Frederick H. Kent III, president of Jacksonville’s Marks Gray law firm, shares family history.
For Jacksonville’s Kent family, the practice of law is a three-generation tradition.
Frederick H. Kent III, president of Jacksonville’s Marks Gray law firm, has kept the family’s archives and oral history.
At the beginning of the 20th century, the Kents lived in Fitzgerald, Georgia, where the family was in the cotton business.
Kent’s grandfather, Frederick Heber Kent, enrolled at the University of Georgia and graduated from law school there. He moved to Jacksonville after getting into some mischief during a weekend outing to Atlanta.
Kent said his grandfather’s father, somewhat embarrassed over the notoriety following the youthful transgression that included being arrested, told his progeny that it would be a good idea to leave the state.
“My grandfather was exiled to Jacksonville. He called it ‘Siberia,’” Kent said. “But he met my grandmother and they fell in love.”
The move also was the beginning of a law career that spanned nearly 60 years. It was a time of great change in Florida.
Kent said his grandfather left his mark on the state, including in the areas of business, education and even entertainment.
After he helped get Fred Cone elected governor in 1937, “my grandfather could do no wrong,” Kent said.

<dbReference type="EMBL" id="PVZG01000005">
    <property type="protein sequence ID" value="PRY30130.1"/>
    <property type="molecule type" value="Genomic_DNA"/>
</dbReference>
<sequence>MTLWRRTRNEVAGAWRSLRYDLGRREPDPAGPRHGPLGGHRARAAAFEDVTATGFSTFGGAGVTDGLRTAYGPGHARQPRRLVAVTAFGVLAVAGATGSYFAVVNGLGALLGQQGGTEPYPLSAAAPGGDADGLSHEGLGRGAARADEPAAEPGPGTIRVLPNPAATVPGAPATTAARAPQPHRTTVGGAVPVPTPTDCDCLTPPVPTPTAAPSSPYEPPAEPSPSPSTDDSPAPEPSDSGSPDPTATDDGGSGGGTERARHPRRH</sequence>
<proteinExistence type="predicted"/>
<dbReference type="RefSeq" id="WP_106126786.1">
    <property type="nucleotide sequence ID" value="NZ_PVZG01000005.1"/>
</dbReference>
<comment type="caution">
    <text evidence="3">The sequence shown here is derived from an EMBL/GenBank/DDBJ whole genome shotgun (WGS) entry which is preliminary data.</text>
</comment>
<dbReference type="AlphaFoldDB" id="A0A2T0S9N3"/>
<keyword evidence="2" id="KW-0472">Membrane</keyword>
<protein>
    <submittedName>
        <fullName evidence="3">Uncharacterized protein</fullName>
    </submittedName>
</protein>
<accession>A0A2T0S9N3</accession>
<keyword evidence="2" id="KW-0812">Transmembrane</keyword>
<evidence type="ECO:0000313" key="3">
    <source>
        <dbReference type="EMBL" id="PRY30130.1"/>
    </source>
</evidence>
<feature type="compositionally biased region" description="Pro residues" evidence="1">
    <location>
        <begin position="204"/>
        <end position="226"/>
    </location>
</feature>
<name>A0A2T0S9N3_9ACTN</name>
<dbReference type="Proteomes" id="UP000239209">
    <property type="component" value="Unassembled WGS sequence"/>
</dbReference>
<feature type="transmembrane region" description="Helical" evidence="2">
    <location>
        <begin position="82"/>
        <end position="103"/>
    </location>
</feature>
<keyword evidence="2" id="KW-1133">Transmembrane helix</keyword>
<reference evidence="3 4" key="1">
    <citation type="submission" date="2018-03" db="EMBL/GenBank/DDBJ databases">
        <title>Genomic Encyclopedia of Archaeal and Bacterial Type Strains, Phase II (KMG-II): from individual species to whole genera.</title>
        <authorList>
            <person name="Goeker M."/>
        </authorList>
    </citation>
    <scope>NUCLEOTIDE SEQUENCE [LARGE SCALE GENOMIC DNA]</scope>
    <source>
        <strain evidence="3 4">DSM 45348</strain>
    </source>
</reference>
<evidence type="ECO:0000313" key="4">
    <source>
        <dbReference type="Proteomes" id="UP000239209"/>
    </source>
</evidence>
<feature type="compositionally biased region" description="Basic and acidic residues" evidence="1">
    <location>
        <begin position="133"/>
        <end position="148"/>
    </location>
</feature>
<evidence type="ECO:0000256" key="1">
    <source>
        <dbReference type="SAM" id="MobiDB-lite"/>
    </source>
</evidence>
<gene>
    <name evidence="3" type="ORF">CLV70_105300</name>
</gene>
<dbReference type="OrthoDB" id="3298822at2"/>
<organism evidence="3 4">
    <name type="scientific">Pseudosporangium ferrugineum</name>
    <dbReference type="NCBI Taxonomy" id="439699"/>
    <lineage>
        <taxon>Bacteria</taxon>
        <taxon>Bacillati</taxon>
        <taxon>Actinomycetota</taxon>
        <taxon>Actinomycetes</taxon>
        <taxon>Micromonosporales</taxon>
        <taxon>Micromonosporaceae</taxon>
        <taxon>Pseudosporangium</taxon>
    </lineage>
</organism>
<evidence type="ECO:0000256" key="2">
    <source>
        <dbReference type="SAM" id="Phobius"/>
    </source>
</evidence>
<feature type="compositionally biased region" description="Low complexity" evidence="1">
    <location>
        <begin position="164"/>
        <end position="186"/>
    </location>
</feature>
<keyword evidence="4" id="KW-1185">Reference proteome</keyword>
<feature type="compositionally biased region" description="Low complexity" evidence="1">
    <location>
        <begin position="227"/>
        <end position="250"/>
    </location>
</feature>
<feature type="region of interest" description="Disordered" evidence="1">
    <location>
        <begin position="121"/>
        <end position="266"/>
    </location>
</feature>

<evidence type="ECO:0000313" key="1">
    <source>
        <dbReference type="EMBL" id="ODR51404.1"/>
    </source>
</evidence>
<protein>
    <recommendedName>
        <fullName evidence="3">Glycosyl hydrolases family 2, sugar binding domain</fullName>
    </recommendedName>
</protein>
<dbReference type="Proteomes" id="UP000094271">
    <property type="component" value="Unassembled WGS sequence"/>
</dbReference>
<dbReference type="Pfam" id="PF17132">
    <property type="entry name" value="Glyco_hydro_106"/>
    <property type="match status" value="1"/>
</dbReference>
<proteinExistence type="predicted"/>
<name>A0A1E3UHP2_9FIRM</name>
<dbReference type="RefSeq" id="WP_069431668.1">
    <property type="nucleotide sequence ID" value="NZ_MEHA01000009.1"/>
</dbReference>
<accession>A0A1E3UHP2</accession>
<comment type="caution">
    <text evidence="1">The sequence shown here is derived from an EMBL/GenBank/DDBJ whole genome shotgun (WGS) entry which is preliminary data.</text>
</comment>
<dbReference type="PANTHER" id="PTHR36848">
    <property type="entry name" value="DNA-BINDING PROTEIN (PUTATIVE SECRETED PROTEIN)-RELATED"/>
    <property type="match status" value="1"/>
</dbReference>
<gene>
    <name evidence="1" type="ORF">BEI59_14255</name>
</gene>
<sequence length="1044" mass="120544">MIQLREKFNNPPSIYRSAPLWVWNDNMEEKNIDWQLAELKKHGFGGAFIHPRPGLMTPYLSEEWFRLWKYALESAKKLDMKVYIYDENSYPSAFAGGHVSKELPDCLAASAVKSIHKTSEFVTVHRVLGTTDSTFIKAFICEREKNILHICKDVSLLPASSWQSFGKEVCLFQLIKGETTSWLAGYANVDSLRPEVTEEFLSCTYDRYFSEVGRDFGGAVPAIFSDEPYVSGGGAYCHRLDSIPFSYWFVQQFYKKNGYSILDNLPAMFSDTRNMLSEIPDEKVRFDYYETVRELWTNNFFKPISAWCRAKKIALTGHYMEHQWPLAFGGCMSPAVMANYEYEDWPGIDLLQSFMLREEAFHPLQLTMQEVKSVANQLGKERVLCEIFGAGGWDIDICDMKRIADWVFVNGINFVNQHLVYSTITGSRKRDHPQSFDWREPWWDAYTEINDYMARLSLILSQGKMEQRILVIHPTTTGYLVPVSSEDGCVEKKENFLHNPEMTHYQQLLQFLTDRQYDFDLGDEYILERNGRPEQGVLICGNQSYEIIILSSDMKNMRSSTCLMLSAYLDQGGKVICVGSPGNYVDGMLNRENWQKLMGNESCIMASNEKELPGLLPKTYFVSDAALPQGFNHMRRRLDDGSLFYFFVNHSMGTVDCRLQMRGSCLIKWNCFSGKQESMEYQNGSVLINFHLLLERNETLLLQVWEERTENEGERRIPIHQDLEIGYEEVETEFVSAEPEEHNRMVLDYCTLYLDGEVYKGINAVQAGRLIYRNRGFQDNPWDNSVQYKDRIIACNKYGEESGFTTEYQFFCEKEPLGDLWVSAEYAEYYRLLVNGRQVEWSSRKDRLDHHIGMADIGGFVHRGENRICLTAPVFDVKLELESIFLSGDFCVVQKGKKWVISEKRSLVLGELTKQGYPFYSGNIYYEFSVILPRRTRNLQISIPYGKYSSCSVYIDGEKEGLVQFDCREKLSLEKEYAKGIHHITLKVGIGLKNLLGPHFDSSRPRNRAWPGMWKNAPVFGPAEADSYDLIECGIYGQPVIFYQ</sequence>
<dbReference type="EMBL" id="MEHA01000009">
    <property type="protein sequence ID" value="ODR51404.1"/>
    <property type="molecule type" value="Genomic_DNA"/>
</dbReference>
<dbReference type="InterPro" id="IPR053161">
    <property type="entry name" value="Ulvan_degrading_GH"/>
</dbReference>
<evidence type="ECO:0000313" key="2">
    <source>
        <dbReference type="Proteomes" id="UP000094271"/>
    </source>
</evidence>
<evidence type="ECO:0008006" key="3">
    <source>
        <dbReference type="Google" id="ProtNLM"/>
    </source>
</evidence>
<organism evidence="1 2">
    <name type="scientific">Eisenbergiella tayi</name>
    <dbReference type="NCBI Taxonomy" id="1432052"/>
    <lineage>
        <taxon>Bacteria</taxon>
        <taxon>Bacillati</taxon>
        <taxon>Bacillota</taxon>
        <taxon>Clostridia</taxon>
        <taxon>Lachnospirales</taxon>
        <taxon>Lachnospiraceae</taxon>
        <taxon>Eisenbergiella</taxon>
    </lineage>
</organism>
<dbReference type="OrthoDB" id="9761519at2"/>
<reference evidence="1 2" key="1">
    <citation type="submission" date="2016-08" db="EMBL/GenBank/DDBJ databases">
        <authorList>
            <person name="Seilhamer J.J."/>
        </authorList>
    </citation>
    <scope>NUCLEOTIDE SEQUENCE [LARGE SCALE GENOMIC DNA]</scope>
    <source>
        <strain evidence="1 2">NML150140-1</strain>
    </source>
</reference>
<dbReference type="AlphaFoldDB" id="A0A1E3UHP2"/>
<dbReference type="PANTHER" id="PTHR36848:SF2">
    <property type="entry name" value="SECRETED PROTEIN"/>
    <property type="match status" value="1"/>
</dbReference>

He was appointed attorney for the state Road Department and served as chair of the Board of Control, now the Board of Regents that oversees the state university system.
The focus on education became local after Kent’s grandfather was appointed to lead the group that established the statewide junior college system in the early 1960s.
That included Florida Junior College at Jacksonville — now Florida State College at Jacksonville.
The first campus was built along Roosevelt Boulevard on land donated by the U.S. Navy at the request of his grandfather, Kent said.
In 1977, the advocacy was permanently recognized when the site was named “Kent Campus.”
One of Kent’s grandfather’s clients was Edward Ball, the prominent financier who controlled the Alfred I. duPont estate, Florida East Coast Railroad and Florida National Bank.
“My grandfather didn’t always agree with Mr. Ball, but he admired how he did business,” Kent said.
The movie business also got into the family’s blood. Established about 1930, Kent Theaters was a chain from Vero Beach to Tallahassee. In Jacksonville, it included the Blanding, Main Street and Southside drive-ins and enclosed theaters at the Beaches.
“My grandfather always enjoyed the theaters, but I don’t think he made any money,” Kent said.
Kent’s father maintained the family legal tradition, graduating from law school at the University of Florida and being admitted to The Florida Bar in 1960.
In addition to his professional practice, he was a trustee of The Bolles School and a director of Riverside Hospital.
Kent III became the third in the line of lawyers when he graduated in 1981 from Florida State University College of Law.
Florida board-certified in real estate law, he also practices in the areas of commercial litigation, estate and probate matters
Kent, 61, said he plans to maintain the family tradition for the foreseeable future.
“I don’t expect to retire anytime soon. If this law firm or some other firm will have me, I will probably be carried out of my office one day in a box,” he said.